Wednesday, May 7, 2008

Journalism's Second W Stands for "What," as in "What They Said"

The citizenry of Arcadia this morning read that city council persons "put questions" to city-attorney hopefuls last night. As they read deeper, they found out about scheduling, how the questions were provided (written out, ahead of time), and that they "ranged" from here to there.

What readers don't know is what anybody actually said. The reporter provides not one word from his shirt-pocket tape recorder quoting either of the job applicants.

Here's the text; see if you can find one thing that actually informs the community in a meaningful way -- and I don't mean the news that the city recorder read the questions out loud.

ARCADIA — At a special public meeting on Tuesday, the Arcadia City Council put questions to two of the three applicants for the job of city attorney.

The two applicants who were interviewed were Paul Bennett Seusy and James D. Carter Jr.

The third applicant, William S. Galvano, who is the state representative from District 68, was unable to attend the council meeting to interview. The council agreed to try and schedule an interview with Galvano prior to the council’s May 20 meeting, before deciding on an offer to one of the candidates. Galvano was also absent from the April 15 informal meeting between the council and candidates.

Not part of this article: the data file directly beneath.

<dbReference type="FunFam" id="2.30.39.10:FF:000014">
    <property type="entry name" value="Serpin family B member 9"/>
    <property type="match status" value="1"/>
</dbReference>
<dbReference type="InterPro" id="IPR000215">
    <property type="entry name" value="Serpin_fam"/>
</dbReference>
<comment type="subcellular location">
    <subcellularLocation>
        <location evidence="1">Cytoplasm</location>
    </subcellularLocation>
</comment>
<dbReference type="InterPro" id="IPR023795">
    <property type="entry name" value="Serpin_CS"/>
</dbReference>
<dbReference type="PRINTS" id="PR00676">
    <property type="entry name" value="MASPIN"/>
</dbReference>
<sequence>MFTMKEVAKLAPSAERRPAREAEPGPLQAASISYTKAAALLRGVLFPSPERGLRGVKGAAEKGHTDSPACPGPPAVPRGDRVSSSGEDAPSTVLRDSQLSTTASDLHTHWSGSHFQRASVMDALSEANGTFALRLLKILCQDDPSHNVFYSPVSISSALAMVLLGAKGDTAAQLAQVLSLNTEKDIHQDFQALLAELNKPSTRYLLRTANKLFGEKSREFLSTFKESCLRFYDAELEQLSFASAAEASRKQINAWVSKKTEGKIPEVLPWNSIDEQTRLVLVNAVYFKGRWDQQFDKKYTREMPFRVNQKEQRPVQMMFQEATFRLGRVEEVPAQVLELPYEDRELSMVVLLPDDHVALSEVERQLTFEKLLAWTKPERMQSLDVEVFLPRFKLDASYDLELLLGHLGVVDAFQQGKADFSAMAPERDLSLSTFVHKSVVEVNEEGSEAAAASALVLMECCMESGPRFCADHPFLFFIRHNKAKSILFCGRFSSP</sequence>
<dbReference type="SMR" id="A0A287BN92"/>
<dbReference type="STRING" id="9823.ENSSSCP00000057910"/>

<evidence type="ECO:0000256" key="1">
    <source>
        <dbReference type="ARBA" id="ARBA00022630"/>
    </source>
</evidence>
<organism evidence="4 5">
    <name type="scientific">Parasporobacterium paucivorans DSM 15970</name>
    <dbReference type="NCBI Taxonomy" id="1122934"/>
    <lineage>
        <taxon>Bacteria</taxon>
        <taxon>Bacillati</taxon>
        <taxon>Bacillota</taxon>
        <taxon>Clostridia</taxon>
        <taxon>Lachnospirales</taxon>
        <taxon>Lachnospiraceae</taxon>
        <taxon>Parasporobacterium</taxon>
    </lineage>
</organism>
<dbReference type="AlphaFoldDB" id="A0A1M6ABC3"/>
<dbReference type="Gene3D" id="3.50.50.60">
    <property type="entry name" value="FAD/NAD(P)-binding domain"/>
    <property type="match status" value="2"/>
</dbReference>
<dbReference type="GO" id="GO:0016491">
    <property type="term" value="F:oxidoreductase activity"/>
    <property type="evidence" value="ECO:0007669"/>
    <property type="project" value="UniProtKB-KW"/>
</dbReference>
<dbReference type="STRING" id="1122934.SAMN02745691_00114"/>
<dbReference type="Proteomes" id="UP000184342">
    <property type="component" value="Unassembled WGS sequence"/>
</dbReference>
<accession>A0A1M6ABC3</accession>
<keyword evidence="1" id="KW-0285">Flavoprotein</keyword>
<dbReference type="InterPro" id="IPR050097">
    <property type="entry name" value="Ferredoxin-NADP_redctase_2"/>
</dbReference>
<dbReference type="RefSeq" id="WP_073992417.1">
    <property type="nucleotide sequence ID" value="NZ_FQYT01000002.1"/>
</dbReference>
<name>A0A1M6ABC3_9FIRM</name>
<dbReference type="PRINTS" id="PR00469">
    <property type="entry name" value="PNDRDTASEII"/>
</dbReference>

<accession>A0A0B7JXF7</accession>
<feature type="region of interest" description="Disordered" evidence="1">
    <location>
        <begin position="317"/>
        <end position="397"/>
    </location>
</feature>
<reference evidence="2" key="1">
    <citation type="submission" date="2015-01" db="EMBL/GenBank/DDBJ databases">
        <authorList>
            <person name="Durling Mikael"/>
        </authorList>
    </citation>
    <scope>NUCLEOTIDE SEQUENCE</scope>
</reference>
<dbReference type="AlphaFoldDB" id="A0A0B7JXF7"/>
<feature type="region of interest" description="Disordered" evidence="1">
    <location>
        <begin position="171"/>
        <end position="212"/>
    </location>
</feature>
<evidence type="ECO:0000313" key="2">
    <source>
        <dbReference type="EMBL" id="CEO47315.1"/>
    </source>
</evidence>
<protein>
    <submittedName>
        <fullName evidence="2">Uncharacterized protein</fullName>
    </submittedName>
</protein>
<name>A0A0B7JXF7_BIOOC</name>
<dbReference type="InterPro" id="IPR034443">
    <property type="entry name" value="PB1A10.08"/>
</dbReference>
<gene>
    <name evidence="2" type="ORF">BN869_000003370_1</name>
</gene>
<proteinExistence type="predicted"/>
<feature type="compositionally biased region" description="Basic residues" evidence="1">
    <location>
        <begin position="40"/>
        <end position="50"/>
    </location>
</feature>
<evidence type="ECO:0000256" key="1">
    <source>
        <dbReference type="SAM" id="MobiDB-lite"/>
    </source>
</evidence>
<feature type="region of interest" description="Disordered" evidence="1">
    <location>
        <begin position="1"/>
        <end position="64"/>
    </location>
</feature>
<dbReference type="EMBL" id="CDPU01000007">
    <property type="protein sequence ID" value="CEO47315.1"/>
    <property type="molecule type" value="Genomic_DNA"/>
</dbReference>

Prior to the interview, each applicant was given a copy of the 10 questions to be presented to each candidate. The questions were then read aloud by City Recorder Shelly Baumann and the applicant replied.

First to go before the council was Paul Bennett Seusy, an attorney with an Arcadia law firm who resides in Lake Suzy.

Second to be interviewed was James D. Carter Jr. He has been engaged in private practice in Bradenton since 1996. Carter earned his law degree 1986 from Mercer University in Macon, Ga.

The questions ranged from relations among city, county and school board attorneys, to salary requests and why the applicant would want to be the city attorney.

Present City Attorney David Holloman announced his retirement earlier this year, but agreed to stay on temporarily until his replacement was hired.

The other odd thing about this story is the headline: there was never any intention that this meeting be other than a public Q&A. Did the kid on the copydesk assume the story was about the failure to choose an attorney? If so, he sould have read it.

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